Scaffolding Review for the Homeowner
The Sky is the Limit
By Clint C. Thomas, Esq. Photographs by Zoe Thomas
The old adage, “having the right tools for a job makes the job easier,” still holds true today. Anyone who owns a two-story house understands how difficult it is to perform any type of maintenance twenty or more feet in the air. Working from a ladder greatly limits a person’s work area to the space that is in their immediate arm’s reach, not to mention having to move a ladder more times that you can count. In addition, safety considerations dictate that one hand is always required to hold onto the ladder, thereby leaving only one hand to do the work when two hands are usually needed.
Scaffolding, on the other hand, provides a safe and expedient alternative to using an extension ladder, and is safer than two extension ladders that are connected by an aluminum extension board. Scaffolding can be purchased in single sets or as complete units. I recently purchased a rolling 30-ft. tower scaffolding from an online supplier (www.thescaffoldwarehouse.com) that I used while painting my house. My house has four gables on it. The rear gable
is the only one that is accessible without a ladder or scaffolding, and one of the gables is over 30 feet in the air, making scaffolding a necessity.
Always follow the manufacturer’s instructions for your particular scaffolding system.
Scaffolding is joined together one section at a time with tubular cross-braces that look like a giant letter “X” turned on its side, and usually consist of panels that are 5 ft. by 6 ft.-4 in. or 5 ft. by 5 ft. The particular model that I purchased came with six S-Style double ladder sections that are 6 ft.-4 in. high, as well as four single ladder sections that are 5 feet tall.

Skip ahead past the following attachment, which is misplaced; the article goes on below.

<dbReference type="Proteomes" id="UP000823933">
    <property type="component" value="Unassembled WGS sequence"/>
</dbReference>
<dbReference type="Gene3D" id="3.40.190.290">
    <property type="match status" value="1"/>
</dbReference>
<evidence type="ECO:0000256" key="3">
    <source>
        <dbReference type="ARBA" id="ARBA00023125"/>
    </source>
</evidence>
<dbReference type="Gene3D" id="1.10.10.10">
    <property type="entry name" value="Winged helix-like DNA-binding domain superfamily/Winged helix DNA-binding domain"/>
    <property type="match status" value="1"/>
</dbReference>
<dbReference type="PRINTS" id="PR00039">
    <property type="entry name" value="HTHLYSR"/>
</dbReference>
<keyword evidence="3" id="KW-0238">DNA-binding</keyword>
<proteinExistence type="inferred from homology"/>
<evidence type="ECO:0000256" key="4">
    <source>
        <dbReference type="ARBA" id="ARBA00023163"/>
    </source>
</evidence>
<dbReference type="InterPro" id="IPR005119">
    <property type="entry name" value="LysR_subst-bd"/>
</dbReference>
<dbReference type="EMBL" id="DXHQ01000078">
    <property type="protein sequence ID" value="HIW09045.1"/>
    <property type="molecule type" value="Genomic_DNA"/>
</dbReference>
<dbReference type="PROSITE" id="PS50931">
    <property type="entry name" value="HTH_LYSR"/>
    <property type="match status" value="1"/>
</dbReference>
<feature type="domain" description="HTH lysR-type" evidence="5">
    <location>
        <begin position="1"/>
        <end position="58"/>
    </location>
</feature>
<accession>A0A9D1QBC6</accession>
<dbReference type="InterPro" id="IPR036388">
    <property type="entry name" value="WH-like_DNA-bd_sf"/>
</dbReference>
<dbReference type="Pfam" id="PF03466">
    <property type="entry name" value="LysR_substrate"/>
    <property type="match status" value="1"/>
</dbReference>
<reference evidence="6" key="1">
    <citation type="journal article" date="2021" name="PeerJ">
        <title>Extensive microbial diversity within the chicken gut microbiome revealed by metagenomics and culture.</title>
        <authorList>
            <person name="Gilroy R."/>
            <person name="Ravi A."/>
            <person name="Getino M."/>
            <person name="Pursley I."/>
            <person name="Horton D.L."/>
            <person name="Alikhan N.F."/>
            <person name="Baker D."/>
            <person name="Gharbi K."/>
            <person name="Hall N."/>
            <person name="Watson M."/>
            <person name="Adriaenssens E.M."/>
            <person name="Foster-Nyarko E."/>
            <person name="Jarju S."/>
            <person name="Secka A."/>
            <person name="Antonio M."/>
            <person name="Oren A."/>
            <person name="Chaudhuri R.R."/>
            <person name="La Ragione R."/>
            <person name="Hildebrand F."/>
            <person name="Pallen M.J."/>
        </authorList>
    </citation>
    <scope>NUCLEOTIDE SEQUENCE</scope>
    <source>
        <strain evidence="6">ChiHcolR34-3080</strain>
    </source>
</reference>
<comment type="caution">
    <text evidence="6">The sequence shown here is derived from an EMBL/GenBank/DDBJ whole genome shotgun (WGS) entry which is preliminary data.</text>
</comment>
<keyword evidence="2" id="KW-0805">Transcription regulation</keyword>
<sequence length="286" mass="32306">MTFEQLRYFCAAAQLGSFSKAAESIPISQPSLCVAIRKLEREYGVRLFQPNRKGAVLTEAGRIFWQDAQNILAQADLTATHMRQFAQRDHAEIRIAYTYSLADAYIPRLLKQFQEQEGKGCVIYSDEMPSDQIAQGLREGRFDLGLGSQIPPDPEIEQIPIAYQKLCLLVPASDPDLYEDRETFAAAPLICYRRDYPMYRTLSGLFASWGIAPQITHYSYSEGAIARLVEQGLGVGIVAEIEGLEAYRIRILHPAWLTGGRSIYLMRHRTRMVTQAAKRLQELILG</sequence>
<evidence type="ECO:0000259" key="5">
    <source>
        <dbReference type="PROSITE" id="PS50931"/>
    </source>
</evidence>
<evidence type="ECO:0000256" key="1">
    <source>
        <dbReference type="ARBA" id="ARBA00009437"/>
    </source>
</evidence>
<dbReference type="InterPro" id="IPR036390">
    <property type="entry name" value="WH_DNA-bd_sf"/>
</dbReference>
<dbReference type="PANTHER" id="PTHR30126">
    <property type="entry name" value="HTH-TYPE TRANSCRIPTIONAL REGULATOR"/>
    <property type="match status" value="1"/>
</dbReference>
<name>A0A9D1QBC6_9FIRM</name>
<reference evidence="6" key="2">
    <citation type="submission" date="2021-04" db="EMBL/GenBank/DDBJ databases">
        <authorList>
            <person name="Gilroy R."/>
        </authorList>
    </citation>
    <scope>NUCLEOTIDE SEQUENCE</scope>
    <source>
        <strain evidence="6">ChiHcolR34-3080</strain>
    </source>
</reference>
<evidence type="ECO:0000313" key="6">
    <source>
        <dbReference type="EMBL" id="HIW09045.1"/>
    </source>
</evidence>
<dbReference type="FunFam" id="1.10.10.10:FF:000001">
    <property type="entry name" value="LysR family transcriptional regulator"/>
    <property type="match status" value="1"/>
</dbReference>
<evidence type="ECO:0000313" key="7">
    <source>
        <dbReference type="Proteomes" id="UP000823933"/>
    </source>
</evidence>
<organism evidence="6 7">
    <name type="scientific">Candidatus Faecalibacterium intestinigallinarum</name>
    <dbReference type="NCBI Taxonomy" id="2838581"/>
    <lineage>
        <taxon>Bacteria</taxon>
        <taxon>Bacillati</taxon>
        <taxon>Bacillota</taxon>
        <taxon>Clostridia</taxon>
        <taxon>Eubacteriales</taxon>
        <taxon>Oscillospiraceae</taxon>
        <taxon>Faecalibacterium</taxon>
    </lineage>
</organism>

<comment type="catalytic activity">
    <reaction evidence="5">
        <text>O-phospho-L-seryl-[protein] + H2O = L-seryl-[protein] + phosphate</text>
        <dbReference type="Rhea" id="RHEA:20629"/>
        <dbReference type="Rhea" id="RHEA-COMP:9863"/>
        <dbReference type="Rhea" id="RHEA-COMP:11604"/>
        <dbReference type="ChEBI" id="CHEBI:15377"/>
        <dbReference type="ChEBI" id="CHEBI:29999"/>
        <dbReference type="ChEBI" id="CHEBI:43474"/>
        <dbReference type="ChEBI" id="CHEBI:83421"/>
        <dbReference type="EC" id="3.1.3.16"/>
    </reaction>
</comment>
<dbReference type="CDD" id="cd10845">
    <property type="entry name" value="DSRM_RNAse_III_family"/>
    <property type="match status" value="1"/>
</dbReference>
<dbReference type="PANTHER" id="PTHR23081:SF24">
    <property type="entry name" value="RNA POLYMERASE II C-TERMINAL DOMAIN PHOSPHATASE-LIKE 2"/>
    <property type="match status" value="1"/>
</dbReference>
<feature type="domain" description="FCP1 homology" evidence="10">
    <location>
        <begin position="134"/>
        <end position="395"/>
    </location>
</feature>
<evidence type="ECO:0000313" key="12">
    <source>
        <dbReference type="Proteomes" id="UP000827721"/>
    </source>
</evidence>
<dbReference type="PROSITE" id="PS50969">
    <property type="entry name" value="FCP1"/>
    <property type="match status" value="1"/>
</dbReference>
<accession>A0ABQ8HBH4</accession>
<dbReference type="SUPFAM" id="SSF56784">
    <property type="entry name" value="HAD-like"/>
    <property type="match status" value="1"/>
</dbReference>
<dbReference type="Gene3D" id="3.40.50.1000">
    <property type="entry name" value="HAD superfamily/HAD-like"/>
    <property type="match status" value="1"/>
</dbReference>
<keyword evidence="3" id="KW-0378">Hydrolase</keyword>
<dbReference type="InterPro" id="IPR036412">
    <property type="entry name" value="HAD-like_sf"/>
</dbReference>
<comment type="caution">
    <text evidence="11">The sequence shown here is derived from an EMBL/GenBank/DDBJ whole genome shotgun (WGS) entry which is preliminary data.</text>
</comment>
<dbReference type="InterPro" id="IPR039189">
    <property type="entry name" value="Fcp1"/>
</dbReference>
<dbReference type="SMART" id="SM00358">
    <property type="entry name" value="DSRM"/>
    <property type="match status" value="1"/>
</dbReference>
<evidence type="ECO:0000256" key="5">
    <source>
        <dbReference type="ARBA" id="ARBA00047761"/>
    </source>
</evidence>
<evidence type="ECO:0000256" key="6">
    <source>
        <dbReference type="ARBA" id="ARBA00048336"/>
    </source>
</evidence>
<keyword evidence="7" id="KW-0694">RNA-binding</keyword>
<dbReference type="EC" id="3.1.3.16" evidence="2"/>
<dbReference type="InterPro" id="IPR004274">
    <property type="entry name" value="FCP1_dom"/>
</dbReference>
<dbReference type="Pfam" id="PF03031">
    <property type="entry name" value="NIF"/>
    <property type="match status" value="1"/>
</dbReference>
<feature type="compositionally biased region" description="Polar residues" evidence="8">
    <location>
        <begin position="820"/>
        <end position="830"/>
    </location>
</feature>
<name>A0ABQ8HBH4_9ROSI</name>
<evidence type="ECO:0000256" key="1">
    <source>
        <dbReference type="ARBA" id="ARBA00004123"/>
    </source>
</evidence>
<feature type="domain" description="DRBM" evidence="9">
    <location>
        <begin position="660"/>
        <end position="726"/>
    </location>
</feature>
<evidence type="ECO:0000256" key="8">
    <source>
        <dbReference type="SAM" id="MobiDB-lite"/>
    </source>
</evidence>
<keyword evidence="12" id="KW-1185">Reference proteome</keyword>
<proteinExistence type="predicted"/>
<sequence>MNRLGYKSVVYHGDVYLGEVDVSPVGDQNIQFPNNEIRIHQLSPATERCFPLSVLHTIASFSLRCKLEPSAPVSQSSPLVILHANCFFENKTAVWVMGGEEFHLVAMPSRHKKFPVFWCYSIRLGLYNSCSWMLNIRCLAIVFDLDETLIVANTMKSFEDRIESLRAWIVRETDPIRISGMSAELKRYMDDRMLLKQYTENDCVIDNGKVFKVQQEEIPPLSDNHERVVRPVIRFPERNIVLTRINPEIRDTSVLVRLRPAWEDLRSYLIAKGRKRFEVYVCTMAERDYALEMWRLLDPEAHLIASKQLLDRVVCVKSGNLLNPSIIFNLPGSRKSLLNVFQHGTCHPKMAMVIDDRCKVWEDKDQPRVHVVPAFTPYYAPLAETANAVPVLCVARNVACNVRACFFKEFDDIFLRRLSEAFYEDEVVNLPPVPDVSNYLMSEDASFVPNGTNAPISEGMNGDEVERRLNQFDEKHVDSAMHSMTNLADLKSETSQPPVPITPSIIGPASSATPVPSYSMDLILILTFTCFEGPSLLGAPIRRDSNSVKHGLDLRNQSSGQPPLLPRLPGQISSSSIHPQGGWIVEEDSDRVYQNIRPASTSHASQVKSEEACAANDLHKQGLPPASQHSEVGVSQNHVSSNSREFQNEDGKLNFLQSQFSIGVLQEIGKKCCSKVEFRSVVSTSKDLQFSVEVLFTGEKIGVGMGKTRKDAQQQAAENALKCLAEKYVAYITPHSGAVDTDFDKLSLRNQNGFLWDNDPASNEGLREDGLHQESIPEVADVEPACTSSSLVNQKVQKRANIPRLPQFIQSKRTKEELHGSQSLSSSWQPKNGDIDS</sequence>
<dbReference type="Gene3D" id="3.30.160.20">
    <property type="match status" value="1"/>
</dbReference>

The great thing about scaffolding is that the sections can be assembled in almost any configuration. For example, if height is needed then all of the sections are connected together vertically. However, let me caution that it is very important to use outriggers on the bottom of each leg, or at least on the legs that are not up against a wall. Outriggers are best described as extra legs that attach onto the corner posts of the lowest level of scaffolding. They reach outward from the scaffold about 30 inches and provide additional stability to the overall unit because they increase the size of the scaffold’s base. The use of outriggers makes a measurable difference in how much wobble a person experiences while on the uppermost level of the scaffolding.
On the other hand, if width is needed, then the various sections can be connected horizontally. In some cases it may become necessary to even offset different sections of scaffolding to accommodate various obstacles. I had to do this in order to paint the front gable on my house. The porch roof prohibited me from getting close enough to the gable to paint it, but by erecting two sections of scaffolding in front of the porch roof and then connecting those sections with two sections directly over the porch roof I was able to reach the area needed.
Offsetting can be accomplished by laying 2×12 boards from one set of scaffolding to another object, in my case the slanted porch roof, and then placing the other scaffolding sections on top of the 2×12 boards.
The other alternative, if the physical area around you permits, is to set up a vertical section of scaffold and then connect another set to it using only two of the four corners of the vertical scaffolding, and then resting the remaining two legs of the upper section on some other object, such as a porch roof.